Variety was unimpressed.
Good journalism has always been energized by a “comfort the afflicted and afflict the comfortable” sensibility but this takes that notion to a ridiculous extreme.
Upper-class resentment doesn’t explain Gawker’s story entirely. It’s a toxic stew filled with other ingredients including an obsession with denigrating its rivals (Conde Nast owns longtime Gawker antagonist Reddit) and a preoccupation with outing people in the closet. Then there’s Denton’s own glib litmus test for what constitutes a story being newsworthy–“it is true and it is interesting”–and you understand how a publication leaves the door wide open to this kind of ineptitude.
In Gawker’s legal standoff with Hulk Hogan, there’s at least some semblance of an argument to be made for publishing excerpts of the wrestler’s sex tape. But in the instance of the Conde Nast executive Gawker maligned, the article is so completely devoid of any journalistic justification that it should be mandatory reading for every aspiring reporter, a cautionary tale of what not to do.
The New York Observer had a similar sentiment, expressed with less delicacy:
I was not surprised. No one should have been. Because who may have seemed like a shocking new low was really just the inevitable trajectory of one of the most toxic cultures in all of media. It was the natural extension of a media empire with an editorial mission that owes far more allegiance to bullying and bitterness than it does to accuracy or ethics. This most recent scandal—which seems to have suddenly woken up the general public—is not an anomaly. It’s exactly what you get when you mix bad leadership, bad incentives, and selfish, self-loathing people.
The Snake Eats Its Own Tail …
The post’s disappearance led Gawker’s editorial staff — which has voted to unionize — to complain bitterly about this infringement on its freedom to cover this sort of breaking “news.” Following this was the Monday, July 20, resignation of Tommy Craggs, the executive editor of Gawker Media, and Max Read, the editor-in-chief of Gawker.com.
And so, the whole sordid tale rolls on.
What does this have to do with us? Why do we care about the inner workings of Gawker? Because a God that notes the fall of a sparrow and numbers the hairs on your head will not fail to keep an account of what media you consume (as a reporter, I’m as occasionally guilty of falling for clickbait as anyone).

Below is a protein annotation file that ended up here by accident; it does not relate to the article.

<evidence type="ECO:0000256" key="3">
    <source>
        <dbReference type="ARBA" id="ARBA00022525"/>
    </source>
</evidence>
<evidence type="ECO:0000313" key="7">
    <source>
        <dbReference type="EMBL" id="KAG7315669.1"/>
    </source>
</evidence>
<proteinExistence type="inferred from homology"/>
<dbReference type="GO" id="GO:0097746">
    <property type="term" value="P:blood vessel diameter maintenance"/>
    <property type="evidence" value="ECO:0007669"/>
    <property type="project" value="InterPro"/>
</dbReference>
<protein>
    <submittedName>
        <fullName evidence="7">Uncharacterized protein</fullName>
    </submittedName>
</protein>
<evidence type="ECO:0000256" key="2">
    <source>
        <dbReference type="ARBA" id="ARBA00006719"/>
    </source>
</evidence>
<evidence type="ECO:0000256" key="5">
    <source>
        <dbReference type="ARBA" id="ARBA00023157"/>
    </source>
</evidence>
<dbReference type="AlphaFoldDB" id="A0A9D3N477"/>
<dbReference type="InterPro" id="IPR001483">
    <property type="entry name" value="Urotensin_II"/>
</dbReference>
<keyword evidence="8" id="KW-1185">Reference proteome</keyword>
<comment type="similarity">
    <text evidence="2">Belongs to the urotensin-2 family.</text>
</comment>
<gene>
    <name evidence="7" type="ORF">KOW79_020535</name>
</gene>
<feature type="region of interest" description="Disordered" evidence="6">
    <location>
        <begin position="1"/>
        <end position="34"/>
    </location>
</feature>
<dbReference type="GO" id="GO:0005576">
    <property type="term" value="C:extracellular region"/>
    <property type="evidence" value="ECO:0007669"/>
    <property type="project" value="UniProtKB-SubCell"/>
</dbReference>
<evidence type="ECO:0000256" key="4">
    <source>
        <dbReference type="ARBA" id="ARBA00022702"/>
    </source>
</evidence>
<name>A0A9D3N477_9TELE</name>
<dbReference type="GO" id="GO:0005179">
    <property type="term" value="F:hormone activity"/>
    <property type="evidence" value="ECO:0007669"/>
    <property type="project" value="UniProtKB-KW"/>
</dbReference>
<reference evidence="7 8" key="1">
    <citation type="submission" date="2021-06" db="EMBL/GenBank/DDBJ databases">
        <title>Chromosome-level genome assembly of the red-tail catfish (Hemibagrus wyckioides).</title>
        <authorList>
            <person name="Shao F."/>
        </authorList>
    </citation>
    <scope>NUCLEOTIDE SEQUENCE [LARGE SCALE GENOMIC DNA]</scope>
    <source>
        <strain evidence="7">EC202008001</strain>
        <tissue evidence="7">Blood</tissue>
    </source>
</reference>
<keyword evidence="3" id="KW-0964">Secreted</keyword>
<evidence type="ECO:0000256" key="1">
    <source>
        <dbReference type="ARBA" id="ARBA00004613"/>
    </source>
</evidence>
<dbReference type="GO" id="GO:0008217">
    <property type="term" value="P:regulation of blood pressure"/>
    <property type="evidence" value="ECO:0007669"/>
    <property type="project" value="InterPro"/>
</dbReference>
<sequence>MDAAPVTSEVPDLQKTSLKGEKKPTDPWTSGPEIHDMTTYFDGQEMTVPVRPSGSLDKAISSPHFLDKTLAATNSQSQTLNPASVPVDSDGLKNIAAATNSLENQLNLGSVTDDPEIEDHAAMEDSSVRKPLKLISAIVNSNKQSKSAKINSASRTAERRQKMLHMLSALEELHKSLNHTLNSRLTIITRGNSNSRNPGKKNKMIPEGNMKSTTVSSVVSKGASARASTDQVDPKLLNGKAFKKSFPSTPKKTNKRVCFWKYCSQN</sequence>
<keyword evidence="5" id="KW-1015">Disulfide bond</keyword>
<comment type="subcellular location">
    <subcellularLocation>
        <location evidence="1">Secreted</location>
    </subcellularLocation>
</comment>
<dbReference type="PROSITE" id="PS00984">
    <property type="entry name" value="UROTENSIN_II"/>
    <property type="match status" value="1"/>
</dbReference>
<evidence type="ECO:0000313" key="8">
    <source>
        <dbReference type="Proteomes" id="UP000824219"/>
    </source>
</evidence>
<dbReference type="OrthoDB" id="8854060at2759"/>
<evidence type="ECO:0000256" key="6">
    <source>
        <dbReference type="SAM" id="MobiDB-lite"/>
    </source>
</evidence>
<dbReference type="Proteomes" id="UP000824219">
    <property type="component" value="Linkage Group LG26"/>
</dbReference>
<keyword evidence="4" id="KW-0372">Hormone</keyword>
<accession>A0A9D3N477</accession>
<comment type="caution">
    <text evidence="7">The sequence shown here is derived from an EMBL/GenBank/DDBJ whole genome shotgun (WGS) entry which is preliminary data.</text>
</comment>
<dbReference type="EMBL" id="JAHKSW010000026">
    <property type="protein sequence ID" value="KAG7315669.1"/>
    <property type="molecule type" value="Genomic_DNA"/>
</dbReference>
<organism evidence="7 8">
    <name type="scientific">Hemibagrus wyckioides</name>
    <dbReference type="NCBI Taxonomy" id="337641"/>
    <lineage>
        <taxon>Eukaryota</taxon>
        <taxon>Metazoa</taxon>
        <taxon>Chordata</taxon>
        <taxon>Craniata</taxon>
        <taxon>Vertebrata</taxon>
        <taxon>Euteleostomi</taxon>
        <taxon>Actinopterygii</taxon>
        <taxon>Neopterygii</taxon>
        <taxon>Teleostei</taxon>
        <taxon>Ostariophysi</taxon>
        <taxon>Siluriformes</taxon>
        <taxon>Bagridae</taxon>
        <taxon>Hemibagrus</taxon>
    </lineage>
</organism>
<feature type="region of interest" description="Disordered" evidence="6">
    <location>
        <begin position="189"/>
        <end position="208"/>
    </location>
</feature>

One can’t achieve redemption without being willing to look straight at sin.
When you click on a headline from Gawker or its ilk, or tune into a TV show of this sort, you should understand just the sort of muck you’re rolling in, because some of it will stick.
The “Dark Joy of Gossip” …
As we live in a media-saturated world, one of the most convicting things Pope Francis has said came in the month he was elected. Celebrating Mass in late March, 2013, he talked about how we turn people into commodities — something Planned Parenthood is very adept at — when we engage in gossip.
From Catholic News Service:
The pope said that for Judas, who negotiated a price for handing Jesus over to the authorities, “Jesus is like merchandise: He’s sold.”
“In the market of history, in the market of our own lives, when we choose 30 pieces of silver and cast Jesus aside, the Lord has been sold,” Pope Francis said.
But people also do the same to each other, including “when we gossip about each other,” he said.
“I don’t know why, but there is a dark joy in gossiping,” he said. Sometimes we begin by saying nice things about another, but then we slip into gossip, making the object of our chatter merchandise to be bartered.
“Let us ask forgiveness because when we do this to a friend, we do it to Jesus, because Jesus is in this friend,” he said.
For all Denton’s mea culpas and after-the-fact moralizing, I fully expect Gawker to do stories like the one in the the deleted post again. The temptation to dive into the pit is hard to resist.
Image: Courtesy Gawker